Power line length to triple by 2050 to accommodate renewable electricity

Installed power line length and capacity around the world will triple by 2050 to meet the growth in electrification and in new renewables, suggests a new report by DNV GL.

The company says ‘massive’ expansion is expected in the world’s electricity transmission and distribution systems, thanks to the rapid electrification of global energy demand and the rise of distributed energy from wind and solar sources, according to its
Energy Transition Outlook 2018: Power Supply and Use report.

The report predicts that electricity’s share of total global energy demand will more than double to 45% in 2050. Driving this increase will be ‘substantial’ electrification in the transport, buildings and manufacturing sectors. In the transport sector, the uptake of private electric vehicles (EVs) is forecast to escalate rapidly, with 50% of all new cars sold in 2025 in Europe expected to be EVs.  

The anticipated surge in global power demand
will be met largely by renewable sources, adds the report, which it says will account for an estimated 80% of global electricity production in 2050. Continued falling costs for wind and solar will see these two energy sources meet most of the electricity demand, with solar PV delivering 40% of electricity generation and wind energy 29%. Hydropower will be another key energy source.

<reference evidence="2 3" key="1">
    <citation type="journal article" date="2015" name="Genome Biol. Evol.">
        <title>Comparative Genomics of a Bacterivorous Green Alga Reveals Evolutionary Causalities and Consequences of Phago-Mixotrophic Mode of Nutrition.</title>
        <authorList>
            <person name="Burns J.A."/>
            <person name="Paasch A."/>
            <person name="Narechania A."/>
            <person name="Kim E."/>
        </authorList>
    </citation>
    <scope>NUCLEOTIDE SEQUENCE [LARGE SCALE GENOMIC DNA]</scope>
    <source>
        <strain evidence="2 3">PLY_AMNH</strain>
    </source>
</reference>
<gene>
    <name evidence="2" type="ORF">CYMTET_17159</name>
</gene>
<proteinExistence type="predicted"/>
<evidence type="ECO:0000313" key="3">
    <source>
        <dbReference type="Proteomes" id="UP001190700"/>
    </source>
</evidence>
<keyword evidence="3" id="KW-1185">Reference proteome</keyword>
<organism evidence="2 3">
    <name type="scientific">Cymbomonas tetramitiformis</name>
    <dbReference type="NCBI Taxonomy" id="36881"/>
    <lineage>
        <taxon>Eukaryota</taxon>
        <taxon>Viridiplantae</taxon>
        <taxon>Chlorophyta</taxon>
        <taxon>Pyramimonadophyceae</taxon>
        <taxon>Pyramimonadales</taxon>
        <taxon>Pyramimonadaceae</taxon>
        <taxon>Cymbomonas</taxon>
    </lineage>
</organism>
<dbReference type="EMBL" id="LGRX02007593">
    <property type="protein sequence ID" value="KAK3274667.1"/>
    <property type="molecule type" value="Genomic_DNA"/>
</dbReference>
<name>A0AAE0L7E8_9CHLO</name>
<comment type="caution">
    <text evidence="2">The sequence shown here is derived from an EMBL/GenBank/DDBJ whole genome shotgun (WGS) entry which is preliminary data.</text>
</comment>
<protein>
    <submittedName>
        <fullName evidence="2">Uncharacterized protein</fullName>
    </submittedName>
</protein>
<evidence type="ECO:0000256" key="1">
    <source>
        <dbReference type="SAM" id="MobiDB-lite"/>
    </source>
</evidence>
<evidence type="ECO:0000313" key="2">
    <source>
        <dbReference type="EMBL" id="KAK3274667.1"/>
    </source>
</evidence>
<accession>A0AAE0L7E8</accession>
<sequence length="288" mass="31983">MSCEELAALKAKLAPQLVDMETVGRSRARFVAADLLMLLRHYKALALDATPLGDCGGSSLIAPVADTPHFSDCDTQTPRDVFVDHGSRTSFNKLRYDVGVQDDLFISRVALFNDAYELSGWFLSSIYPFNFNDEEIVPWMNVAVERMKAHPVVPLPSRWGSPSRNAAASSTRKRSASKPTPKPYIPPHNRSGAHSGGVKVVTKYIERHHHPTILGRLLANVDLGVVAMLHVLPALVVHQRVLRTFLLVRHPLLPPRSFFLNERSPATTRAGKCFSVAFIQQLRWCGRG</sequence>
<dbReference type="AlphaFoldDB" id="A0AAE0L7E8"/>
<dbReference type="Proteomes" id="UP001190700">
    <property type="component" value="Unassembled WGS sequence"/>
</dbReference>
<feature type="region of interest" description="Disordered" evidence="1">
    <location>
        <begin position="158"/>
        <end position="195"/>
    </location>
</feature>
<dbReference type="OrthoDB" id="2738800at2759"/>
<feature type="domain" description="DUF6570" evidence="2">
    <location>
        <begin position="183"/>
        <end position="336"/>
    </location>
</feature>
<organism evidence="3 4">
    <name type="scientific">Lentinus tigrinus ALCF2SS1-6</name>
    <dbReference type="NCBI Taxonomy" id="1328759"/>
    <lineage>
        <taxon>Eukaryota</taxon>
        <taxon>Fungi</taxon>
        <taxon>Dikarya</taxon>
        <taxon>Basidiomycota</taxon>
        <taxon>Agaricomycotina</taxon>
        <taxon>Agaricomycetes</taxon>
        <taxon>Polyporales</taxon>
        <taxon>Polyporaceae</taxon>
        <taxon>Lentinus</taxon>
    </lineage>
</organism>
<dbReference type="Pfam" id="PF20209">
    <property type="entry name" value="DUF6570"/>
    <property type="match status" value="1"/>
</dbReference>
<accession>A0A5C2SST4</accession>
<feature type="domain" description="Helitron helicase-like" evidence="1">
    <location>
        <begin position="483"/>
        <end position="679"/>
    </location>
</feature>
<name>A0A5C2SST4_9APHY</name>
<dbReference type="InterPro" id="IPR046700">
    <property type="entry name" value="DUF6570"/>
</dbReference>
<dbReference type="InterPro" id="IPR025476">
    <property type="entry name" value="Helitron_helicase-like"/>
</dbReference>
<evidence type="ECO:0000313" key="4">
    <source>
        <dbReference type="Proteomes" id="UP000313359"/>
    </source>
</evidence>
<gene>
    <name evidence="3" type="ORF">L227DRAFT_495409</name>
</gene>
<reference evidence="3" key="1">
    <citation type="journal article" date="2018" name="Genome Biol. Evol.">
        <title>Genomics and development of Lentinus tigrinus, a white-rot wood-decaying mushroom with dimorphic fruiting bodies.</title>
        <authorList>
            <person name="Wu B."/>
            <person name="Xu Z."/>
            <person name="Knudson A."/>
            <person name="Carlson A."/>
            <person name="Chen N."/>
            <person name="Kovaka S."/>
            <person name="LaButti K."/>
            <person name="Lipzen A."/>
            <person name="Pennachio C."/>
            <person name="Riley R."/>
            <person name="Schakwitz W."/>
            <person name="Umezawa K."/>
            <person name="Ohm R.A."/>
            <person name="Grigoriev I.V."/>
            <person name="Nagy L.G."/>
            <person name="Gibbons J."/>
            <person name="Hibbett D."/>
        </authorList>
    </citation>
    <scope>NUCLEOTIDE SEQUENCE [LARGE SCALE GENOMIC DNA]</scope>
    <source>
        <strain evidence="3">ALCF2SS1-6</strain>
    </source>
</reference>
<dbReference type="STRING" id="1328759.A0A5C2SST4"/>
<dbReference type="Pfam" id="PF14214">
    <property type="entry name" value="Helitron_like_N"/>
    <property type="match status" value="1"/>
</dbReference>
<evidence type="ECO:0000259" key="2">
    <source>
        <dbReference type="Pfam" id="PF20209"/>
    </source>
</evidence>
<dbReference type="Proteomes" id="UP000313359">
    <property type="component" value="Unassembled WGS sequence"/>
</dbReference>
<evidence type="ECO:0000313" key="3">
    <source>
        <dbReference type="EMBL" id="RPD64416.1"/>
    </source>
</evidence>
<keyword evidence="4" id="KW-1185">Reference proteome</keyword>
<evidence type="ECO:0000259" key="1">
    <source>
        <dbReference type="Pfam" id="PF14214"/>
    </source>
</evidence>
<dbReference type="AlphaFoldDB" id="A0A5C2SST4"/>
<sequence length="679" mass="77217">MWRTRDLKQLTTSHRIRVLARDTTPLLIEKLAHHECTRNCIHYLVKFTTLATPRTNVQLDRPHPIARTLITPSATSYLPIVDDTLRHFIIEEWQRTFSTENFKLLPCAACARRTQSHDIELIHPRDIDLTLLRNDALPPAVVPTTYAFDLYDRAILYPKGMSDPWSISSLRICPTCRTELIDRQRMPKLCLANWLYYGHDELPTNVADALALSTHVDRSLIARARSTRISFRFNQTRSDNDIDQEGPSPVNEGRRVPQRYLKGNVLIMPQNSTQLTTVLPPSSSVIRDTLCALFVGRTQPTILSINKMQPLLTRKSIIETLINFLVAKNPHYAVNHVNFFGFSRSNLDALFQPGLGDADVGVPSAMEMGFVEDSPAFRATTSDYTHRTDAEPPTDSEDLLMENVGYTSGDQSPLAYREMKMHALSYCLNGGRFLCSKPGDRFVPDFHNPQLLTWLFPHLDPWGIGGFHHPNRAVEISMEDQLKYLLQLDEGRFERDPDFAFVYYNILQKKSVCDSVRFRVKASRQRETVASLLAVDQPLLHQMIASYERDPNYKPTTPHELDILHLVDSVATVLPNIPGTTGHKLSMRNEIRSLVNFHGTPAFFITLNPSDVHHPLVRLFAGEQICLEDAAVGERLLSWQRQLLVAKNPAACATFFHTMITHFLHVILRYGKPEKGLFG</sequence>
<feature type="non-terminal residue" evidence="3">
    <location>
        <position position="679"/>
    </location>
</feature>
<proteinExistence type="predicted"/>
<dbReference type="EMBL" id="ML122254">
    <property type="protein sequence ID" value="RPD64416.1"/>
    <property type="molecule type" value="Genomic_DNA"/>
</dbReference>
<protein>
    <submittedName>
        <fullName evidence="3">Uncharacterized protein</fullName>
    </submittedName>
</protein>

Despite the positive outlook on the expansion of renewable energy and the rapid electrification of key sectors, the report warns that the energy transition will not be fast enough to meet global climate change targets. The first emission-free year will be 2090, if the energy transition continues at the pace predicted in DNV GL’s findings.

Ditlev Engel, CEO of DNV GL Energy Business, said: ‘If we are to decarbonise the world’s energy system at the required speed, we need to adapt and automate our electricity grids, and regulators and politicians will need to re-think, re-shape and take major policy decisions about market models.’

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